Returning to my first suggestion (dual LAN), there is a limit to risk reduction if the employee / contractor accesses a smartphone that also accesses high-risk sites and includes suspicious applications. To get the most out of an enterprise-only LAN, you need to be strict, which means rethinking your BYOD policy.

A few other considerations: the partitioning approach was only partially successful. One argument for separating personal and corporate data and applications on a phone is that if it is reported that corporate data is missing or stolen, limited remote deletion can protect company data, leaving personal data intact.

But this has yielded mixed results, which in turn has made IT people reluctant to perform a remote wipe. The longer the remote wipe doesn’t work (maybe the employee / contractor has more time to try to find the device), the more useless it becomes. IT and security professionals should assume that a lost phone is in the possession of a bad boy.

A device owned by companies, on the other hand, would probably be easier to delete because there is no danger of losing personal information.

Another consideration: 2021 smartphones take advantage of more and better backup options. This means that even a remote wipe will not protect all your business data. Suppose an employee or contractor resigns, is fired or fired. These backups are invariably within IT’s reach. On a well-managed corporate device, more data is controlled.

Also, remote wiping today is not what it used to be. It once involved literally deleting all the data on a phone. Although, technically, it happens, it is often less of a deletion than a disconnect from the company’s assets (almost always cloud-based). This still works even on a BYOD device.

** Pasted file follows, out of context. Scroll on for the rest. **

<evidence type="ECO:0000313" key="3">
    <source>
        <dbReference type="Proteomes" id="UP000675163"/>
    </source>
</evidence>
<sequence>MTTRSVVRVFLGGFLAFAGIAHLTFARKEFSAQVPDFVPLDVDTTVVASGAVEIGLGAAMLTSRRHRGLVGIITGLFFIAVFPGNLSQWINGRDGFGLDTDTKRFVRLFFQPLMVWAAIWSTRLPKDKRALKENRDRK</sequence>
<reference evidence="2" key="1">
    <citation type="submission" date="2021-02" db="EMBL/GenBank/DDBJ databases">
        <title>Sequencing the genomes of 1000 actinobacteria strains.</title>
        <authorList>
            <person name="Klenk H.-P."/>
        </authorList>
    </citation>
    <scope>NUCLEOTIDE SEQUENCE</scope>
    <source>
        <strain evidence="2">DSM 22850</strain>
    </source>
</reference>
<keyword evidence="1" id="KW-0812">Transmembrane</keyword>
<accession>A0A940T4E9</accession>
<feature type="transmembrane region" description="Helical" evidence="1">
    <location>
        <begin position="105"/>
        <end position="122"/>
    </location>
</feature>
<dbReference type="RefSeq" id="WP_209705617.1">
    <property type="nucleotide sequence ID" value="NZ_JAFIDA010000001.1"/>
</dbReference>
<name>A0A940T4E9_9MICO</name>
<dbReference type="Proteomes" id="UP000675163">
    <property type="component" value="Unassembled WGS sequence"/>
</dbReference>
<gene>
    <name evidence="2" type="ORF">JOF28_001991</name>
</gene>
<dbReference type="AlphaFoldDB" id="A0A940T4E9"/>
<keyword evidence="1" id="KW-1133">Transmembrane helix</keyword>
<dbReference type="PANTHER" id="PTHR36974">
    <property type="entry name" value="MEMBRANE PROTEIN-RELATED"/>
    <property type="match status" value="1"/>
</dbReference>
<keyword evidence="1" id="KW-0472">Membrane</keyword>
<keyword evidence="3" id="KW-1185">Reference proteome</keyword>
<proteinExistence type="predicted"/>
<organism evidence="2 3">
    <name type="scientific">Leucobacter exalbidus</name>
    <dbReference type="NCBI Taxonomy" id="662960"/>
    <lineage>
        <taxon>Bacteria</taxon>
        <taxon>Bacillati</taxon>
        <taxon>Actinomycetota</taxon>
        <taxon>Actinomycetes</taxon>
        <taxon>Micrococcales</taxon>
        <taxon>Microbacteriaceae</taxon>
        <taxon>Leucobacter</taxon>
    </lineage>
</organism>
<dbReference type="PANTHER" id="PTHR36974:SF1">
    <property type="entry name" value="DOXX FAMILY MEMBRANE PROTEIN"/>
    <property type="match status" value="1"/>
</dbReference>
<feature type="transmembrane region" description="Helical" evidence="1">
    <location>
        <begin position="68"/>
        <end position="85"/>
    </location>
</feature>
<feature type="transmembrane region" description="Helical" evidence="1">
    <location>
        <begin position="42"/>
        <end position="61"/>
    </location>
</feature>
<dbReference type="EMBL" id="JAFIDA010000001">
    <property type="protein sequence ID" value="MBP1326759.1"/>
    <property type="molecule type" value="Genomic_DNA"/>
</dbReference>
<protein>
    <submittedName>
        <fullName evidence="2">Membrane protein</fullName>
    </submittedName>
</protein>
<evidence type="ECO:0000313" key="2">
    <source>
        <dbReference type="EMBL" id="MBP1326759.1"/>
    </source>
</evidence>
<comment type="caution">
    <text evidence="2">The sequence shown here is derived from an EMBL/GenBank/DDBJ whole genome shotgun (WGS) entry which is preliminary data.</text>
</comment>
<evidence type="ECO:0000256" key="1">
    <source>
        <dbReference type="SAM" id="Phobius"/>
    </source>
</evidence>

Examine mobile device management

Unlike BYOD, the idea here is not to re-examine whether or not you should use Mobile Device Management (MDM), it is to decide which one to choose and whether it is time to update or review your configuration decisions. Now that mobile devices are a much more widespread data control mechanism, rethinking MDM in 2021 could lead to different decisions.

In short, you may be able to justify the costs of a top-level MDM solution today. Browse numbers, meet appointments, review product options today, and find out.

Doug Barbin, director of the consulting firm Schellmen & Co. (and a truly insightful analyst), claims that “MDM technology has advanced, so it is no longer all or nothing. Everyone was in a hurry to be available, but you don’t need all this access. » Barbin points out that IT and security administrators have focused less on the goal of the least privilege than they should. «They gave users access to everything they needed and then began to withdraw.

This is an example manual of the opposite of the least privilege.

Consider rejecting the user

The biggest problem with pandemic business security efforts today is the popular streamlining of the user (and often the administrator): «I’m just trying to do my job.»

This is almost always the code for “Your security requirements take too much time and effort. Now I’m actively trying to avoid them. » This started immediately with COVID-19, when VPNs (which saw massive increases in usage) slowed down and users desperately tried to bypass them to do their job. The line of business managers has often applauded these efforts or ignored them aggressively.

This was proof that IT and corporate security professionals have not done a good enough job of selling the benefits of adhering to security rules. This must also be re-evaluated.

Companies have learned many lessons in the last 13 months, some good and some bad. When it comes to security, it’s time to rethink how things have been handled in the past and what they should look like in the future.